Star Wars: Director J.J. Abrams Explains Decision Behind Same-Sex Kiss in The Rise of Skywalker

Star Wars: The Rise of Skywalker writer-director J.J. Abrams says the same-sex kiss depicted in the film’s celebratory ending was an explicit way of expressing a message that “Star Wars is for all of us.” In The Rise of Skywalker, after Rey (Daisy Ridley) defeats the returned Palpatine (Ian McDiarmid) and the Resistance forces topple his Sith fleet dubbed the Final Order, a return to the Resistance base on Ajan Kloss shows commander Larma D'Acy (Amanda Lawrence) embrace a female pilot in a kiss. While D'Acy is not the first lesbian character in Star Wars or the first character shown to be part of a gay relationship, the scene did mark the first same-sex kiss in the theatrical live-action franchise.

“It just felt like in this one scene of celebration, it felt like an opportunity to show [a same-sex kiss] without it being heavy-handed or making too loud of a deal,” Abrams Sweden’s MovieZine. “Sort of part of the whole experience was to see a same-sex couple have a moment together that was explicitly saying in this galaxy, everyone is there and is welcome. It doesn’t matter your sexual preference, your race, your species, whether you’re organic, whether you’re synthetic — Star Wars is for everyone.”

Abrams continued, “And knowing that there hadn’t been a representation like that, it doesn’t take away from anyone. It just shows that Star Wars is for all of us.”

Asked about his responsibility to support diversity as a filmmaker, Abrams express his belief “it should be every filmmaker’s responsibility to not just represent the world as it exists as much as possible onscreen, wherever possible, but also behind the camera.”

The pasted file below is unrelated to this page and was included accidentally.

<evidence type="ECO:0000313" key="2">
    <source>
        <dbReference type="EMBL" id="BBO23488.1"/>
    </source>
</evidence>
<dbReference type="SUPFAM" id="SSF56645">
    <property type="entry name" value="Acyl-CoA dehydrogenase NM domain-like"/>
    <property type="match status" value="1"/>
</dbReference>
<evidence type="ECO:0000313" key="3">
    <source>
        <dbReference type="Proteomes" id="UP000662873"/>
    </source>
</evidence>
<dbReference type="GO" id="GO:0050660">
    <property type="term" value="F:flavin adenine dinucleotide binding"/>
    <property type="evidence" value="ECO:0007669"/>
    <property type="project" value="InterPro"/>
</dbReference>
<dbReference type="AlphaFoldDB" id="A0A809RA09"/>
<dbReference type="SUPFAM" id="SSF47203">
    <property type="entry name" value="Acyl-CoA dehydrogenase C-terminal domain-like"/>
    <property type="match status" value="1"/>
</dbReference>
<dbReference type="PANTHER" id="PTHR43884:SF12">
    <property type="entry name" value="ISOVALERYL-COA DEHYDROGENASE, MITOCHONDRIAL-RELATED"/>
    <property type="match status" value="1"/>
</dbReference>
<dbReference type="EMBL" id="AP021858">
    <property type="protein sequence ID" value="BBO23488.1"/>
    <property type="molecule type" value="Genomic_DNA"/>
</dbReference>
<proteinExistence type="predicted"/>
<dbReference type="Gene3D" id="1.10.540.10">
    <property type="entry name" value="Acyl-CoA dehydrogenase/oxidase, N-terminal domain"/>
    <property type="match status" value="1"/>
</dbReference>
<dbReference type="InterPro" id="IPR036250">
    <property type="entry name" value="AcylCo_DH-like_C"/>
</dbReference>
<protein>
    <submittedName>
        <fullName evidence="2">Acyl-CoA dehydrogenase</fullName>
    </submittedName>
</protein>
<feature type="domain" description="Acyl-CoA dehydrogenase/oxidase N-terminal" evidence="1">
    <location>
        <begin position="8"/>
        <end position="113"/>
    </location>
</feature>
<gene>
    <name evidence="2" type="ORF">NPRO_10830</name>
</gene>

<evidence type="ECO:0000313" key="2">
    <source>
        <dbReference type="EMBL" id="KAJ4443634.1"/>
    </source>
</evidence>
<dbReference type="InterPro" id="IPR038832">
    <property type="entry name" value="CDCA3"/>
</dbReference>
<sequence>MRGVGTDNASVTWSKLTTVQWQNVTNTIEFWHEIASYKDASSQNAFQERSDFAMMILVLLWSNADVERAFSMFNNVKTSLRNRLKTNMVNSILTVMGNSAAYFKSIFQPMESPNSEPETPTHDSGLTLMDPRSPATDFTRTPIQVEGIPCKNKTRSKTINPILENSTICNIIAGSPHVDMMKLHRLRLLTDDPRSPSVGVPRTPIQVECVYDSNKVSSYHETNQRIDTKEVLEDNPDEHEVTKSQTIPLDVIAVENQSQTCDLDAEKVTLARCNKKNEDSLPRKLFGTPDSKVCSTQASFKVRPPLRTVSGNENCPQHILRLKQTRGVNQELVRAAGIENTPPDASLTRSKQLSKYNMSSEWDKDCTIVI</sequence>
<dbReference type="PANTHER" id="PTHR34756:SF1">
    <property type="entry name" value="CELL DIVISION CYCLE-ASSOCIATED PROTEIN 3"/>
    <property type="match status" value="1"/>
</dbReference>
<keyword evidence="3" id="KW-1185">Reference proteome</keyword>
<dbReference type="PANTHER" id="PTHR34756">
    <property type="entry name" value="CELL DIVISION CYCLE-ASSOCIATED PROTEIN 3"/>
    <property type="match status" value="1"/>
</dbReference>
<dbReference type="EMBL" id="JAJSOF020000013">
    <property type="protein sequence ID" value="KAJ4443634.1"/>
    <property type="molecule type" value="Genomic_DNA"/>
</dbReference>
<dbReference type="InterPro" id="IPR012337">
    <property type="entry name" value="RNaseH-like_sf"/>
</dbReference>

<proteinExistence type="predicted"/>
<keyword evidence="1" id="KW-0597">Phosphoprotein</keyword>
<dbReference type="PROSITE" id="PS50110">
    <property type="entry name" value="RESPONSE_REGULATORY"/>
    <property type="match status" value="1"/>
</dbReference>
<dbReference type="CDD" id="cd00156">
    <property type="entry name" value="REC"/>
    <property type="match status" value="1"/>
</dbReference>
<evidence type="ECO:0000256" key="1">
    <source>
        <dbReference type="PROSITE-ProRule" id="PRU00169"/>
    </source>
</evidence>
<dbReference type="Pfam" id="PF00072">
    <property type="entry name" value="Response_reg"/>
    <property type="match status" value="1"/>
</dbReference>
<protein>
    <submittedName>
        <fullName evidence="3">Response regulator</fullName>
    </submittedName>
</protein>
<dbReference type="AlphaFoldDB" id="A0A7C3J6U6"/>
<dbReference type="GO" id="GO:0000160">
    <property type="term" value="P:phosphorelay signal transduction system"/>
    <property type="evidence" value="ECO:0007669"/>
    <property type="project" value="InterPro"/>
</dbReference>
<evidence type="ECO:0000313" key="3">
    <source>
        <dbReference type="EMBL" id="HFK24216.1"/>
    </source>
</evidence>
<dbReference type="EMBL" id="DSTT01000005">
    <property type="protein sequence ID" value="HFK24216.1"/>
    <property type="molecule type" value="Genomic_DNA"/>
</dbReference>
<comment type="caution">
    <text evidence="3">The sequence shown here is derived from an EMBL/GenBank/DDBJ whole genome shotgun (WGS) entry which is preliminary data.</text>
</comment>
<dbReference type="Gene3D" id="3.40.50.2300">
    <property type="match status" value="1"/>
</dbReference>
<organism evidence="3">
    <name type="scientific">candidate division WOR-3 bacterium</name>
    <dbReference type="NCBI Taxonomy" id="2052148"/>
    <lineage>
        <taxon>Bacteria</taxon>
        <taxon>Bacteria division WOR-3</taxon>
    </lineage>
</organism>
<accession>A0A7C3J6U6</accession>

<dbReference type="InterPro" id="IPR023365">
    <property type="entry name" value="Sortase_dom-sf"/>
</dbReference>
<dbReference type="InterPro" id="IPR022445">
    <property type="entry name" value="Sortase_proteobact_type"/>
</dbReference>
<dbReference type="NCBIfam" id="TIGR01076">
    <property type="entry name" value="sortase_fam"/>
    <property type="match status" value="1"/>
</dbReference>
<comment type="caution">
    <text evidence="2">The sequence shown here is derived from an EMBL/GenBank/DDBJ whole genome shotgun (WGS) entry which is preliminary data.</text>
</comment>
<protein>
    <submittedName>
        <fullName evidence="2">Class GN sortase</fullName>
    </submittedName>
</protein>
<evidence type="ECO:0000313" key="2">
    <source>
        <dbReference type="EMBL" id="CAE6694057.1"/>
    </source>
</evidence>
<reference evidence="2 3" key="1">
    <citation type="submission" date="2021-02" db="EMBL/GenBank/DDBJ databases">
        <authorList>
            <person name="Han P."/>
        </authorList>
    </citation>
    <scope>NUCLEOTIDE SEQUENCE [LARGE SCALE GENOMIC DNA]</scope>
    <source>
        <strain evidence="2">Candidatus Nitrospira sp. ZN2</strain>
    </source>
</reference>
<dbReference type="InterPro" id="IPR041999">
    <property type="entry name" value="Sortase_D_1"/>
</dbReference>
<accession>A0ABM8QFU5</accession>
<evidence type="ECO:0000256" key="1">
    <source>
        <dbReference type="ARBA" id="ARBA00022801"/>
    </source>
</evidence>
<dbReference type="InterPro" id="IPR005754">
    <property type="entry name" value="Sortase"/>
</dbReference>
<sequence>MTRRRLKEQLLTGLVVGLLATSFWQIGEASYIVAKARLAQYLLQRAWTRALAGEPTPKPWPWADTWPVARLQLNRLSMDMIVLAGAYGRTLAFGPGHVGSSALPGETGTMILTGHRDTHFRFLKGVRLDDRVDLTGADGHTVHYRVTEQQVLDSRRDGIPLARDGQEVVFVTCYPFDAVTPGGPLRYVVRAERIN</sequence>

“We had an extraordinary second unit director who’s an African American woman, that was the first time there had been a Black woman doing that job. And that was as important to me as having a cast that looked more like the world than not,” Abrams said. “And I’m really proud of not just on-camera, but also behind the camera, wherever we can bring people in who are not just the usual suspects. Again, it’s not about taking away from anyone else, it’s about giving opportunities to people who might not have had that chance before.”

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“So whether it’s a woman in a role that you might not normally see a woman, whether it’s someone of color in a role — it’s becoming more normalized, but I think it’s only good for storytelling, diversity,” he continued. “It’s good for business, too, because I think people are hungry to see things that don’t feel like the exact same thing you’ve seen forever.”

Star Wars: The Rise of Skywalker is now in theaters.

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